Flossing is necessary, too, because food can be trapped between our teeth. Overtime, it will decay and the bacteria will damage our teeth.
Sugary and acidic foods and drinks damages our teeth enamel, which makes our teeth weak and prone to breakage. The most common acidic drinks are coffee and wine.
- Eat foods that are good for your mouth. It’s common knowledge that calcium-rich foods give us strong bones and teeth. Thus consuming calcium-rich foods every day is necessary. If you think you’re not getting enough calcium, you can supplement.
- Visit your dentist regularly. There’s no denying that dental visits is a must for everyone. No matter how much we try to keep our teeth and mouth clean, there are just areas that need professional care. Plaques can harden overtime; thus, removing it with brushing is just impossible. Uncared for plaques can lead to more serious gum diseases such as gingivitis or periodontitis.
- Don’t force your teeth to exert too much pressure. It’s been a common practice for us to use our teeth as a tool. We use it to tear open our snack’s plastic container, open some jars or bottles, or cut things when scissors or knife are not around. All these can break our teeth, which force us to opt for bridges, caps, or overdentures.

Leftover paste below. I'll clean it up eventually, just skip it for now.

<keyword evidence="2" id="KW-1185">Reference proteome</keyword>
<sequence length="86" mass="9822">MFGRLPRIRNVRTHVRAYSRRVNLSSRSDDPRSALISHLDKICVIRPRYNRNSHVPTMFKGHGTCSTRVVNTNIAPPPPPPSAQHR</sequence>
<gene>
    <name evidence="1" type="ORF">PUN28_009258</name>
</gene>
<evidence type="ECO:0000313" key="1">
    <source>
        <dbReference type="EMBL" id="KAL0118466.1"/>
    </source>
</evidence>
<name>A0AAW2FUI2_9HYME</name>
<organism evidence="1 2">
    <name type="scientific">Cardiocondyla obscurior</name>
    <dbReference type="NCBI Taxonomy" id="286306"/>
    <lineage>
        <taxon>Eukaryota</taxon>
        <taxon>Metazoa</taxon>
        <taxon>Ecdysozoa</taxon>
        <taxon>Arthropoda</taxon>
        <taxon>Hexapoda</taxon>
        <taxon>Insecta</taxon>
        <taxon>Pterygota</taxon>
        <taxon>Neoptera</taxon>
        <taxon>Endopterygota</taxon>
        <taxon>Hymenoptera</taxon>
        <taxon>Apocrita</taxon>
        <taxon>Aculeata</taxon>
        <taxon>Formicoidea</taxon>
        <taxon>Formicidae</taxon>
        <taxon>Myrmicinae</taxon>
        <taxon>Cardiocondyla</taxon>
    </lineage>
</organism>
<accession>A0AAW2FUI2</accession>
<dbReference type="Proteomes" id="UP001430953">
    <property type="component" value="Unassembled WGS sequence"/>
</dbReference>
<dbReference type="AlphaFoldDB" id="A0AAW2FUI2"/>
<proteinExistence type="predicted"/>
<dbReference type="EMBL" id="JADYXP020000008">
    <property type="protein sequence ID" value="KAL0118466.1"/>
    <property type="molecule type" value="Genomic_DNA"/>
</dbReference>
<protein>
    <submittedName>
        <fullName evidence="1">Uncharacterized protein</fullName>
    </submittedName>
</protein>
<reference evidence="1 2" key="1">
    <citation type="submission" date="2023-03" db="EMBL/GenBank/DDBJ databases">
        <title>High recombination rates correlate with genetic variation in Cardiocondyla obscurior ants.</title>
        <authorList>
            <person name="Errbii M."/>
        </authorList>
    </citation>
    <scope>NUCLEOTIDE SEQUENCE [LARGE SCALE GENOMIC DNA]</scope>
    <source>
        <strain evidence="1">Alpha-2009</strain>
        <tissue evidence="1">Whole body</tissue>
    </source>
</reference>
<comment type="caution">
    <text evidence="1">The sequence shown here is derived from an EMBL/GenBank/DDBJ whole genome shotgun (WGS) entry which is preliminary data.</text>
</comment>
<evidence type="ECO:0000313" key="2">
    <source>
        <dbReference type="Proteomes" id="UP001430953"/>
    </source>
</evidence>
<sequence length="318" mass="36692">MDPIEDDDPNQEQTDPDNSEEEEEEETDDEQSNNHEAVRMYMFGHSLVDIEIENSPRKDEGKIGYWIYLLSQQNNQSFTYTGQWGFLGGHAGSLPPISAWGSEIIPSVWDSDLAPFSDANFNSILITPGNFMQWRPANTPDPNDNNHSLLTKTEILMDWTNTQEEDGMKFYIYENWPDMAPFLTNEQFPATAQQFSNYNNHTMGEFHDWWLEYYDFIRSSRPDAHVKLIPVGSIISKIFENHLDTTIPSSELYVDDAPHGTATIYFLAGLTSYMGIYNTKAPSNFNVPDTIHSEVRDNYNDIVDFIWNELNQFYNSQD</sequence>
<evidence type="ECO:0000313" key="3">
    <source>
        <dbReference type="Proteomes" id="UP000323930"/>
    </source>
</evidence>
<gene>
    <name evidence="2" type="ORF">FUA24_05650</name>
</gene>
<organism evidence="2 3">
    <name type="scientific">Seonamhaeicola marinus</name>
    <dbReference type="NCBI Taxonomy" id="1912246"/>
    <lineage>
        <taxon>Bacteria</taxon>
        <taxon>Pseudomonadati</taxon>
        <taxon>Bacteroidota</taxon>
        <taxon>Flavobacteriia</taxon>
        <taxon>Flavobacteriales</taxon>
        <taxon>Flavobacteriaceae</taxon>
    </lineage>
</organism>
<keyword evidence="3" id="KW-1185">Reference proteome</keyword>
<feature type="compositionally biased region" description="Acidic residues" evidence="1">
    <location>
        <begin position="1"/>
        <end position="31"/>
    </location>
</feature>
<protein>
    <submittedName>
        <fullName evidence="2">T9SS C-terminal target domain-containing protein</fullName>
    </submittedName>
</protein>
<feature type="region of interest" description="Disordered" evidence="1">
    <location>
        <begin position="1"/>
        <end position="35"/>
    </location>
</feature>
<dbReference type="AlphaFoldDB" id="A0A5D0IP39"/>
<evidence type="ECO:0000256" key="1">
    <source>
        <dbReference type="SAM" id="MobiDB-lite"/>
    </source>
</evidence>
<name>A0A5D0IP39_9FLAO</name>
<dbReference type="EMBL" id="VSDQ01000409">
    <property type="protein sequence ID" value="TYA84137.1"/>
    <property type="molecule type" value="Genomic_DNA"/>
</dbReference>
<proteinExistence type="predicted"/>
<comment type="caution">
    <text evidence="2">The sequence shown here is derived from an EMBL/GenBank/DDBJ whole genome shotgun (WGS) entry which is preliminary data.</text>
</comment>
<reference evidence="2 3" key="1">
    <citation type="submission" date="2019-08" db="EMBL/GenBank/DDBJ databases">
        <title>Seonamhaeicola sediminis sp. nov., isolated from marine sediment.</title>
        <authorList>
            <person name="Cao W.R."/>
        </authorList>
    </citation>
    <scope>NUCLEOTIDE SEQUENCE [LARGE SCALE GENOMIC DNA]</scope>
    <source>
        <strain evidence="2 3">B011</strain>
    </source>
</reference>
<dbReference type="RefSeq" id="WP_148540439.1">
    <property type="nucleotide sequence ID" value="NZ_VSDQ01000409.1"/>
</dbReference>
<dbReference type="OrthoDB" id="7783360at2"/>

- If you’re aging and asked to take some medications, ask your doctor about the possible effects of these drugs on your oral health. Some medicines are known to cause dry mouth and contribute to periodontal diseases. Also, not that along with aging comes the deterioration of your oral health. Ask your physician how you can keep your teeth healthy all throughout.
How much dentures cost without insurance depends on several factors such as the material to be used, the type of dentures you need, and number of other procedures involved. Taking all these factors into consideration, prepare to fork up somewhere from $300 to $3500.
If you have dental insurance, however, your out-of-pocket expenses will go down drastically. Some sites report it can cheapen by more than 50%. A complete denture for example, which traditionally costs about $2,000 will set you back only $700 if you have a dental plan.
However, it is still costly for some, which is why we always recommend proper oral hygiene and regular dental appointments. The younger you start doing this, the better.